The Economics of Vice and Virtue
Suppose I am strong, fierce, and known to have a short temper with people who do not do what I want. I benefit from that reputation; people are careful not to do things that offend me. Beating someone up is expensive; he might fight back, and I might get arrested. But if my reputation is bad enough, I may not have to beat anyone up.
Most of the time I get my own way; once in a while I have to pay for it. I have no monopoly on my strategy; there are other short-tempered people in the world.
I get into a conversation in a bar. The other guy fails to show adequate deference to my opinions. I start pushing. He pushes back. When it is over, one of us is standing there with a broken beer bottle in his hand and a surprised expression on his face. The other is lying dead on the floor.
If almost nobody follows this strategy, such confrontations are unlikely, so on average the strategy pays. Since it pays, other people adopt it. As the number increases, the risk of lethal brawls rises and the payoff to being a bully falls. Equilibrium is reached when the risk from opponents who do not back down just balances the gain from opponents who do, making the alternative strategies–bully and wimp in my story, hawk and dove in the version told by evolutionary biologists–equally profitable.
So far I have assumed an involuntary association between the bully and his victims; he is simply an unpleasant part of their environment. As long as that is the case, there is a payoff to an aggressive personality–provided that there are not too many of them. That is not true for voluntary associations; someone who can choose whether or not to associate with the bully will choose not to. Informing a potential employer that if, having hired you, he fails to treat you right you will beat him up is not likely to get you the job.
In voluntary associations, there is a payoff to a different commitment strategy. Someone known to be considerate, courteous, the sort of person who never takes advantage of other people, who would never steal even if nobody was watching, is a desirable employer, employee, partner, or spouse. To the extent that other people can correctly read your personality, it is in your selfish interest to train yourself to be a nice guy. Hiring honest people saves not only the cost of theft but also the cost of guarding against theft–and that saving will show up in the difference between what honest and dishonest people get paid.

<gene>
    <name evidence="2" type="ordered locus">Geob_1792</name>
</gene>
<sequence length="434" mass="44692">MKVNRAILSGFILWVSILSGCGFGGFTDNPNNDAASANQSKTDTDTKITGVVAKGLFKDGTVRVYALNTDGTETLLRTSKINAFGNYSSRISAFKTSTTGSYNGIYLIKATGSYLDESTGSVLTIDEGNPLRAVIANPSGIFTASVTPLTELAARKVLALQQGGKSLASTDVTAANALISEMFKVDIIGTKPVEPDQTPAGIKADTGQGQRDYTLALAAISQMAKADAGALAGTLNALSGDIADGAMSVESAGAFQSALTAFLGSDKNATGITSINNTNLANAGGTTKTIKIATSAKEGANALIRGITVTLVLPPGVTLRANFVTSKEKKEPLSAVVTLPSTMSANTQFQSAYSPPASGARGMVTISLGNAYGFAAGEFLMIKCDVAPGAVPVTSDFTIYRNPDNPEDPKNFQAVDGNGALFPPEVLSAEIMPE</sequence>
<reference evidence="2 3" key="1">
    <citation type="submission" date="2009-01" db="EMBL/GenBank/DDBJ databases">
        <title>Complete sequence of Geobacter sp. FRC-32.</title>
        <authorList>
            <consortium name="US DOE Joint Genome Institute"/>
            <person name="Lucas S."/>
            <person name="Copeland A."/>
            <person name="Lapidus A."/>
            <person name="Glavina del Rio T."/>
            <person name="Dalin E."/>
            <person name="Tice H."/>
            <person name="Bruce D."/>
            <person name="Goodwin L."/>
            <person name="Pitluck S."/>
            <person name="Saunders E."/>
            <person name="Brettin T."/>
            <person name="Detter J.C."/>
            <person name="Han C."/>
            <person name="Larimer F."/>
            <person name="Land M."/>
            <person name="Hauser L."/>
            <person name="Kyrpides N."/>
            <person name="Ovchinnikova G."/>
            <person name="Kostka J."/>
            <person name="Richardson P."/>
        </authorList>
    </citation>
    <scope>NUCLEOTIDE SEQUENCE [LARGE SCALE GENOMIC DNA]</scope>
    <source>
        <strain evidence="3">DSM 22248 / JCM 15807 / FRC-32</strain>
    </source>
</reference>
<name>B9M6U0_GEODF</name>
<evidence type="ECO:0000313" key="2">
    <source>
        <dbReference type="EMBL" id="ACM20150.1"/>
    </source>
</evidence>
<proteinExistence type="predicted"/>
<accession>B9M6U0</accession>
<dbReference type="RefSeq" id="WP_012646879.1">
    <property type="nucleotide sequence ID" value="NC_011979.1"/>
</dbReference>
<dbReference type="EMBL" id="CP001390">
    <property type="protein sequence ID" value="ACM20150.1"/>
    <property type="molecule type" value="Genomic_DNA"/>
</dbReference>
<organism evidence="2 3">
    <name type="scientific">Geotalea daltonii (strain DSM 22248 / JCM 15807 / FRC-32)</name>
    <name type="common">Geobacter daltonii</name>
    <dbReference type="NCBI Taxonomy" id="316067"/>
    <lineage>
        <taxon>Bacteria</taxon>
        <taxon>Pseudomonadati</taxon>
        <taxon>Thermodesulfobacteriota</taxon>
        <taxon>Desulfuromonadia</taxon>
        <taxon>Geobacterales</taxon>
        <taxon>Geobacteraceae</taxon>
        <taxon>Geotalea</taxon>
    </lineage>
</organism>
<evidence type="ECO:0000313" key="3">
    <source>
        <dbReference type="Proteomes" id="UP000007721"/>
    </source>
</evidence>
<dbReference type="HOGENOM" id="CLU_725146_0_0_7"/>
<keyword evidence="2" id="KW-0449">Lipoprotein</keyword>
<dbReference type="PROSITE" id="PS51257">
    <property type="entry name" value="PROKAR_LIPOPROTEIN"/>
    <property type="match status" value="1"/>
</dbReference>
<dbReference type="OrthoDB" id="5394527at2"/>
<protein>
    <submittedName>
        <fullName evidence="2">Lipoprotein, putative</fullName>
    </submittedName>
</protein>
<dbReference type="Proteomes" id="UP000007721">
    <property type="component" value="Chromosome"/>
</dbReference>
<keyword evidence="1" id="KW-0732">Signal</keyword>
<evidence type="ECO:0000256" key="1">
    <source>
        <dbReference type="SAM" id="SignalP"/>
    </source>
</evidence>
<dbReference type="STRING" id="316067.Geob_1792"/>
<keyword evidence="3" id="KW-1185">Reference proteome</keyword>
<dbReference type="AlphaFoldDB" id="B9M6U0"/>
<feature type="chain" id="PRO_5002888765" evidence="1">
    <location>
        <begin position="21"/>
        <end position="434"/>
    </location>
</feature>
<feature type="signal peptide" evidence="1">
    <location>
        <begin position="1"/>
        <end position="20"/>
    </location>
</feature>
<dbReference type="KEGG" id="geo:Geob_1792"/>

Here again, we would expect something like a hawk-dove equilibrium, although for a different reason. If almost everyone is honest, it is not worth paying much attention to how honest any particular person is, so a strategy of hypocrisy–appearing to be honest but cheating when you think you can get away with it–is profitable. As the number of hypocrites increases, so does the care other people take to identify them. The equilibrium ratio of hypocrites to honest men is reached when the two strategies have the same payoff.
This approach to understanding why people are–or are not–nice has an interesting implication. Being a bad person, an aggressive personality, is profitable in involuntary interactions. Being a good person is profitable in voluntary interactions. We would expect to see nicer people–more honesty and fewer bullies–in a society where most interactions are voluntary than in one where most are involuntary.
Another implication is that crimes of passion, such as the barroom brawl described above, are deterrable. I will leave the argument as an exercise for my readers.